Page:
Blue doesn't have an psychic abilities, which is weird because she comes from a long line of psychics. Still, she's definitely gotten used to dealing with the unusual. So has Gansey, but only because he's thrown himself into it for years to try and find Glendower, a dead Welsh king. In Virginia. He drags his friends, Adam, Ronan, and Noah, along with him to follow all kinds of clues that only lead to dead ends.
When their paths cross, they stop hitting dead ends and start getting answers. Answers they may not actually like. And as Blue gets closer to Adam, it gets harder to not kiss him, which is a problem, because all of her family have told her for years that the if she kisses her true love, he'll die.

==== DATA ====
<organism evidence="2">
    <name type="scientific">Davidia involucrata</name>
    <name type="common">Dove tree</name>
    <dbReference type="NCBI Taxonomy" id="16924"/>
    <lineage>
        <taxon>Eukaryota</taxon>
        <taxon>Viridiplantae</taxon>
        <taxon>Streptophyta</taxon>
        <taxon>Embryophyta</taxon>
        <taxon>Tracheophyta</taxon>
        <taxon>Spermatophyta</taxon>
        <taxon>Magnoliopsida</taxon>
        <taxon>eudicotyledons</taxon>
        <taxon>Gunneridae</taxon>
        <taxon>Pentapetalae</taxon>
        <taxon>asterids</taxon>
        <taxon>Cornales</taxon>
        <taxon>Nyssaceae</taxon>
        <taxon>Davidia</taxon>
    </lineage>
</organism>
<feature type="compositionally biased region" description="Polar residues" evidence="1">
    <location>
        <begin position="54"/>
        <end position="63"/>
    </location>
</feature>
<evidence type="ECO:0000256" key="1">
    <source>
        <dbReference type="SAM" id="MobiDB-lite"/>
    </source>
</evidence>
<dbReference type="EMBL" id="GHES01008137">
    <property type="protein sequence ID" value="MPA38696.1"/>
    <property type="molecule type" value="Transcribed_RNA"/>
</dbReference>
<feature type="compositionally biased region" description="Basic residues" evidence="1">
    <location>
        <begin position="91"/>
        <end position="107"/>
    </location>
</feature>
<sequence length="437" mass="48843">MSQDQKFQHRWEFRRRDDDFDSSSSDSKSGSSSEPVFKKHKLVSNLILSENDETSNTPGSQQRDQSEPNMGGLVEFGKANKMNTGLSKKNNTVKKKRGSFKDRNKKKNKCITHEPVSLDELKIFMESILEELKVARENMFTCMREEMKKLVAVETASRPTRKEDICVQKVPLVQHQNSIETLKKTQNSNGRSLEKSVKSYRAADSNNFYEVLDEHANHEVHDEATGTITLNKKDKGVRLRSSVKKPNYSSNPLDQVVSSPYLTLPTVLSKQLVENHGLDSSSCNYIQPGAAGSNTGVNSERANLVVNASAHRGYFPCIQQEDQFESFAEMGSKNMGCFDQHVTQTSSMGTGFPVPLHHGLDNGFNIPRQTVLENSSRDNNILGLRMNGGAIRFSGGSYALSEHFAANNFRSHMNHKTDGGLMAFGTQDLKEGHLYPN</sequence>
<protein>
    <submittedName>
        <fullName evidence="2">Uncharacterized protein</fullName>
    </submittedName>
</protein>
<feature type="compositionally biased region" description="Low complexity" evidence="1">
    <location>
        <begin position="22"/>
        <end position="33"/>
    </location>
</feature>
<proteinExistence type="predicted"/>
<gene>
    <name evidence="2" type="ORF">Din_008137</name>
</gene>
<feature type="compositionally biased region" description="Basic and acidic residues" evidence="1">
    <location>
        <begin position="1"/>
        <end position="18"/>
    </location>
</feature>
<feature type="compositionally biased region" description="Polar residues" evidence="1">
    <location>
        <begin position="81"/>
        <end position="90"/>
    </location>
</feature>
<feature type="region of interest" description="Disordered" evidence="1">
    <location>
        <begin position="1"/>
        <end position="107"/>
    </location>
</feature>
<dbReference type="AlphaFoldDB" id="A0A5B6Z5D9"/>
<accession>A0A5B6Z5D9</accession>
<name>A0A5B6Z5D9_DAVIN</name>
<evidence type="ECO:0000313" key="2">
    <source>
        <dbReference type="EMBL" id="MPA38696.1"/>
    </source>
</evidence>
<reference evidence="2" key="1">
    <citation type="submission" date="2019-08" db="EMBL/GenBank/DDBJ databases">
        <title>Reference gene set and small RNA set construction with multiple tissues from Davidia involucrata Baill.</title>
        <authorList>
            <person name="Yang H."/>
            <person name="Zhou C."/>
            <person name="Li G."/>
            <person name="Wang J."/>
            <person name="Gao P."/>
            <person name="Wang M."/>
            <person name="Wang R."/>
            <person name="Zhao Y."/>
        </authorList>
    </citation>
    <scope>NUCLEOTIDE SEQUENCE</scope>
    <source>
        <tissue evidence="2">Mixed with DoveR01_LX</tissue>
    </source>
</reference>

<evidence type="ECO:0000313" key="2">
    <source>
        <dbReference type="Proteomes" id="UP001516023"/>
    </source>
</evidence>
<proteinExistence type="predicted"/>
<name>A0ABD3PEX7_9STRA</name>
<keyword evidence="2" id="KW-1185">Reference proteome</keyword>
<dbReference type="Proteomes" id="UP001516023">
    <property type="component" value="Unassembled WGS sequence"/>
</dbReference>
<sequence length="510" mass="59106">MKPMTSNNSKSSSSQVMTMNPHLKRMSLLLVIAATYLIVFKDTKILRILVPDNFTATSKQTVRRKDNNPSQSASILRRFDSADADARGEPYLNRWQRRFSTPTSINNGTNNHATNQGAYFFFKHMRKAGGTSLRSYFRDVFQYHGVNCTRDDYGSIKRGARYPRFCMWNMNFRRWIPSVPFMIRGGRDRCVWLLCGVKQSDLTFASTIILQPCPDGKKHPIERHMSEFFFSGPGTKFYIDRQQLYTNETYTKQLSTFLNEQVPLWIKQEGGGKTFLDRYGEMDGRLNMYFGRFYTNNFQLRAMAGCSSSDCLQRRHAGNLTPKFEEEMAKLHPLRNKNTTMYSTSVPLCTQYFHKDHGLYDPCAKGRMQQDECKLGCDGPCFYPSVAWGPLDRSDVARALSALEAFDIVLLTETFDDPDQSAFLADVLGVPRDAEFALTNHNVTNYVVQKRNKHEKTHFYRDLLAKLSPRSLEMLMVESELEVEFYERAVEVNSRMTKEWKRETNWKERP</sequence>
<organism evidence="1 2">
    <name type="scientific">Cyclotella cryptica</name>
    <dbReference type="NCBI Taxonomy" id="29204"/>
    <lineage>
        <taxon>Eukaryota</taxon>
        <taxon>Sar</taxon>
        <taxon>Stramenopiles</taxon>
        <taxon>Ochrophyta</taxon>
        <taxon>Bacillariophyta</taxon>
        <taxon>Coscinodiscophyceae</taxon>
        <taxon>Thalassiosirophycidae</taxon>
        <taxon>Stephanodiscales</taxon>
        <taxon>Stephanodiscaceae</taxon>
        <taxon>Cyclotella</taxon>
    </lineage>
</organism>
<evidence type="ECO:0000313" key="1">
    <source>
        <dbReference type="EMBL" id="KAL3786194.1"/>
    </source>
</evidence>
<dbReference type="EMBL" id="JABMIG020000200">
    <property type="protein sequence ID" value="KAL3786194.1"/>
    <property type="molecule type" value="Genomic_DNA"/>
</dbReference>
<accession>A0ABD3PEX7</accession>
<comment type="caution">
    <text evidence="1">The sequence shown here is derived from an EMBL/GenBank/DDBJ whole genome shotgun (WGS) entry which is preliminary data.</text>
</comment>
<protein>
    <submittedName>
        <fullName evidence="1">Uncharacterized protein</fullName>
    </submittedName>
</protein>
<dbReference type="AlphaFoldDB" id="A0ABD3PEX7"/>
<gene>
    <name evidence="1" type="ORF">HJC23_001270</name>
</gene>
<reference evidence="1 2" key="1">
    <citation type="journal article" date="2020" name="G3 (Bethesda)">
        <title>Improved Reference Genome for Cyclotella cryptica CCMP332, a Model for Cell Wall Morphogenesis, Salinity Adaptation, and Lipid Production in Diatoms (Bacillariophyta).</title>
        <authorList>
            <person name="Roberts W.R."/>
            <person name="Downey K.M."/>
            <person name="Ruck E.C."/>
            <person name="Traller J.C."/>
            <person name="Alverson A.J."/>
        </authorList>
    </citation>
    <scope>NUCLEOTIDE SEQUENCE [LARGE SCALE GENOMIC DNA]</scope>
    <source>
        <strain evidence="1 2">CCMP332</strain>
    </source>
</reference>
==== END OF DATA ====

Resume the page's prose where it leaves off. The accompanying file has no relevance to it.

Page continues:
As you can tell, there's a lot going on in The Raven Boys, and sometimes it got to be a little too much for me. The characters blended together and the plot seemed to be going nowhere. That's when I put it down to read a different book. When I came back to it, I found it to be a lot more enjoyable and a lot less confusing.
But plot-wise The Raven Boys still didn't do anything for me, even after I set it down. It seemed like very little actually happened and what did happen only somewhat mattered to the plot of the overall series, in my mind. It made this a very easy novel to set down, unfortunately.
And yet I connected with the characters in the end. I found Adam to be a wonderfully dreamy/angsty love interest. I found Gansey to be a fascinating and unique character. I found Blue to be a quirky and easy-to-relate-to protagonist.
In the end The Raven Boys was a mixed bag for me, and I'm not sure if I'll be reading the sequel or not.
Plot: Interesting but didn't really move.
Characters: I liked them.
Writing: Really good.
Mature content: Maybe some swearing but I think that was about it.
Somewhere in the middle.
I wasn't blown away by this book but it definitely wasn't the worst book I've ever read either.